James Fehlig

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James W. Fehlig


James' research led him to a career with Novell, Inc., an industrial network software company. He plans to attend graduate school to further pursue his research. His project gave him the chance to apply the concepts of large biological systems to his knowledge of network services and applications. In the development and execution of this research project, James learned that the key to success is to "define goals and milestones and steadily progress to accomplish [those] goals." James feels that "the essence of research is that you are investigating something new and unknown, which makes it a very challenging yet rewarding activity." triangle.gif (504 bytes)




Services and applications in the Next Generation Internet (NGI) have several key requirements. They must scale to billions of users and network nodes, adjust to heterogeneous and dynamic networking environments and conditions with minimal administration, resist large-scale attacks and failures, and support deployment and extensibility with minimal complexity. The proposed Bio-Networking Architecture is inspired by the observation that the biological world has already developed the mechanisms necessary to achieve these key requirements. This project examines the biological concepts of autonomous behavior and adaptation through the conduct of simulations. An autonomous, adaptable population of cyber-entities is compared to the static, non-adaptive approaches that are currently used to implement network services. An example of the latter technique is the use of statically placed servers. This research has shown that an adaptable population of cyber-entities can deliver performance comparable to six statically placed servers at a fraction of the cost.triangle.gif (504 bytes)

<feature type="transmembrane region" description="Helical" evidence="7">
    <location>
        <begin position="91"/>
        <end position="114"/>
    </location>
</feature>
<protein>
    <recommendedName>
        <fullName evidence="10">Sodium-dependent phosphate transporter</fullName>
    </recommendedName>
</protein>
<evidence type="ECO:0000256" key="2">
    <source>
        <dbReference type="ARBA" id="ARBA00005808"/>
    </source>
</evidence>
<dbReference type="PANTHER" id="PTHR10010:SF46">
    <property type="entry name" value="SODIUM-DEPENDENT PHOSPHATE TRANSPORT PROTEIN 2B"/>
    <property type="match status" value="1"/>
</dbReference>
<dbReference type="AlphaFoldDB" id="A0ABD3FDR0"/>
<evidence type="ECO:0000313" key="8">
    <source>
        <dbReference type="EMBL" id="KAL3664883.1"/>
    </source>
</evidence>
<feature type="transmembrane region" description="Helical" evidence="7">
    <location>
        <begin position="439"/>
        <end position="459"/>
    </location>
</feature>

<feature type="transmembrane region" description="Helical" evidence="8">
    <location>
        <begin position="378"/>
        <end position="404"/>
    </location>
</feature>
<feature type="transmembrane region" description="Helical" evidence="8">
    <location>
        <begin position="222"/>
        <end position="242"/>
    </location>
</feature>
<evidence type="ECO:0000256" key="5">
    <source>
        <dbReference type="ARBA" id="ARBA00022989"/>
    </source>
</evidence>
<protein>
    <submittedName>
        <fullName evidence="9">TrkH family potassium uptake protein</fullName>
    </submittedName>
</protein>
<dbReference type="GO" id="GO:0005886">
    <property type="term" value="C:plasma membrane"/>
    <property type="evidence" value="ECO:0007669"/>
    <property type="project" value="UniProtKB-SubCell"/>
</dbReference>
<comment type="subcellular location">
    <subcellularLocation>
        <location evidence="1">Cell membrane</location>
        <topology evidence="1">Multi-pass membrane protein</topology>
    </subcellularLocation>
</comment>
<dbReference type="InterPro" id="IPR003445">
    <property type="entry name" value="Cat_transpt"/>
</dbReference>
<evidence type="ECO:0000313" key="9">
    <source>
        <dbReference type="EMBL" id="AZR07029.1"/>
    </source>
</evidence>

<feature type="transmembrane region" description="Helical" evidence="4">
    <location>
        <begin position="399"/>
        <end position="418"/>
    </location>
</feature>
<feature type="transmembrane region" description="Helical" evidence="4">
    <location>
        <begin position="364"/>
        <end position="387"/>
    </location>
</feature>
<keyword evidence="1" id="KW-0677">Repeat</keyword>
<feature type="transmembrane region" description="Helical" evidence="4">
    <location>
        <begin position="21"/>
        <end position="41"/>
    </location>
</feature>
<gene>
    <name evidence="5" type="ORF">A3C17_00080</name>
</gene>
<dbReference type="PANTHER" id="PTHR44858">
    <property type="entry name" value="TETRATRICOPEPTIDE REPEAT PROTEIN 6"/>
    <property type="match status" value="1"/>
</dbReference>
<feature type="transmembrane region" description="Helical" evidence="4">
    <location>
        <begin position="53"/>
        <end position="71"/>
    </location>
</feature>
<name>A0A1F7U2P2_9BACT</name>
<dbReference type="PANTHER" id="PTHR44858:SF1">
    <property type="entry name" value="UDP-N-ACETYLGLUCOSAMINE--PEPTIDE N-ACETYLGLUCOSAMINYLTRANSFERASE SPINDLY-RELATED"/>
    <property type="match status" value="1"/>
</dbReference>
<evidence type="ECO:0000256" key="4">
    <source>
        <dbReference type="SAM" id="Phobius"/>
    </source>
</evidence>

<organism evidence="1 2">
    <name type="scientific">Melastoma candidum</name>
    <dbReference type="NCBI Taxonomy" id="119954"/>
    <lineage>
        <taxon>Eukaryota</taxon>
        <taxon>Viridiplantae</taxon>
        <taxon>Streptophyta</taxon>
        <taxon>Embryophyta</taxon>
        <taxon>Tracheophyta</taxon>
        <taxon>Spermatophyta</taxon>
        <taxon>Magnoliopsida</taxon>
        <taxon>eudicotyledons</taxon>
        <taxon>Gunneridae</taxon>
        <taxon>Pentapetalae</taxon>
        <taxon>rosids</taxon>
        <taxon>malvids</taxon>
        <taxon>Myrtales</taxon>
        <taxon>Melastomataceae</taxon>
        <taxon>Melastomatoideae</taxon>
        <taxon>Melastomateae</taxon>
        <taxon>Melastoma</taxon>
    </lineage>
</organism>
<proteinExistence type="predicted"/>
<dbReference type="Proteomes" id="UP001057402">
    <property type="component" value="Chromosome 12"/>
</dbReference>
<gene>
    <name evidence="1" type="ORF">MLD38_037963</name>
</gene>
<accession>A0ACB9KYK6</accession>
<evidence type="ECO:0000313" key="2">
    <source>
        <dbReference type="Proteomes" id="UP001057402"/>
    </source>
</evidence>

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Faculty Mentor                                                                                                                
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Tatsuya Suda

Department of Information
and Computer Science

James Fehlig attacked a new network architecture called Bio-Networking. Bio-Networking Architecture is inspired by the observation that the biological world has already developed the mechanisms necessary to achieve the key requirements of future network services and applications, such as scalability, adaptability to heterogeneous and dynamic conditions, evolution, security, survivability, and simplicity. James developed a simulator to evaluate feasibility and efficiency of the Bio-Networking Architecture. The research James has carried out will deepen our knowledge on how biological concepts can be applied to network architecture designs. Working with James has been a very exciting and rewarding experience for me.triangle.gif (504 bytes)

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Copyright 1999 by the Regents of the University of California.  All rights reserved.